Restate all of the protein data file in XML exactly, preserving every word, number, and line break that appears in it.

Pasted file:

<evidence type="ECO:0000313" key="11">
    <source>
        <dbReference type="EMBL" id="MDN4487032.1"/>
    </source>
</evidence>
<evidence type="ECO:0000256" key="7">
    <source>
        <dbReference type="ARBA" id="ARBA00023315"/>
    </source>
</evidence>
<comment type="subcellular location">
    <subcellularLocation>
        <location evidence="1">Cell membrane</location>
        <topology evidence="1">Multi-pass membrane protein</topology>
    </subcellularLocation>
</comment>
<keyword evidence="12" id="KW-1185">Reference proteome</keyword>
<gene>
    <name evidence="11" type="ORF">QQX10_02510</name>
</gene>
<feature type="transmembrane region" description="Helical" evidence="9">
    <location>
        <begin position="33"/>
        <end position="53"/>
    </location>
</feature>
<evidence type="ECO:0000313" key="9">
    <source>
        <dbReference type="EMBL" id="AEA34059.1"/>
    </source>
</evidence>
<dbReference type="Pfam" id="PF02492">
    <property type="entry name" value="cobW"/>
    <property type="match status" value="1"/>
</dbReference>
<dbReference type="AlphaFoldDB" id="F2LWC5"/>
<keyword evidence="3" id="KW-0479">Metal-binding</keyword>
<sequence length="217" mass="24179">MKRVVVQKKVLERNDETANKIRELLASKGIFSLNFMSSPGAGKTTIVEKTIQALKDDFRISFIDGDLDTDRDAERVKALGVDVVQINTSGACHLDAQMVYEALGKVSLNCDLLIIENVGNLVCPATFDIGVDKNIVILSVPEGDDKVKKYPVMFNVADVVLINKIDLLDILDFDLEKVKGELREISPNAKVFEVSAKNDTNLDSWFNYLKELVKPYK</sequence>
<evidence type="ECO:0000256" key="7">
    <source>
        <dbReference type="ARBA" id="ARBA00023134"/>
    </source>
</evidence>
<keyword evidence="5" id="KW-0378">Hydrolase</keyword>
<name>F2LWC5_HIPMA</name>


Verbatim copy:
<evidence type="ECO:0000313" key="11">
    <source>
        <dbReference type="EMBL" id="MDN4487032.1"/>
    </source>
</evidence>
<evidence type="ECO:0000256" key="7">
    <source>
        <dbReference type="ARBA" id="ARBA00023315"/>
    </source>
</evidence>
<comment type="subcellular location">
    <subcellularLocation>
        <location evidence="1">Cell membrane</location>
        <topology evidence="1">Multi-pass membrane protein</topology>
    </subcellularLocation>
</comment>
<keyword evidence="12" id="KW-1185">Reference proteome</keyword>
<gene>
    <name evidence="11" type="ORF">QQX10_02510</name>
</gene>
<feature type="transmembrane region" description="Helical" evidence="9">
    <location>
        <begin position="33"/>
        <end position="53"/>
    </location>
</feature>
<evidence type="ECO:0000313" key="9">
    <source>
        <dbReference type="EMBL" id="AEA34059.1"/>
    </source>
</evidence>
<dbReference type="Pfam" id="PF02492">
    <property type="entry name" value="cobW"/>
    <property type="match status" value="1"/>
</dbReference>
<dbReference type="AlphaFoldDB" id="F2LWC5"/>
<keyword evidence="3" id="KW-0479">Metal-binding</keyword>
<sequence length="217" mass="24179">MKRVVVQKKVLERNDETANKIRELLASKGIFSLNFMSSPGAGKTTIVEKTIQALKDDFRISFIDGDLDTDRDAERVKALGVDVVQINTSGACHLDAQMVYEALGKVSLNCDLLIIENVGNLVCPATFDIGVDKNIVILSVPEGDDKVKKYPVMFNVADVVLINKIDLLDILDFDLEKVKGELREISPNAKVFEVSAKNDTNLDSWFNYLKELVKPYK</sequence>
<evidence type="ECO:0000256" key="7">
    <source>
        <dbReference type="ARBA" id="ARBA00023134"/>
    </source>
</evidence>
<keyword evidence="5" id="KW-0378">Hydrolase</keyword>
<name>F2LWC5_HIPMA</name>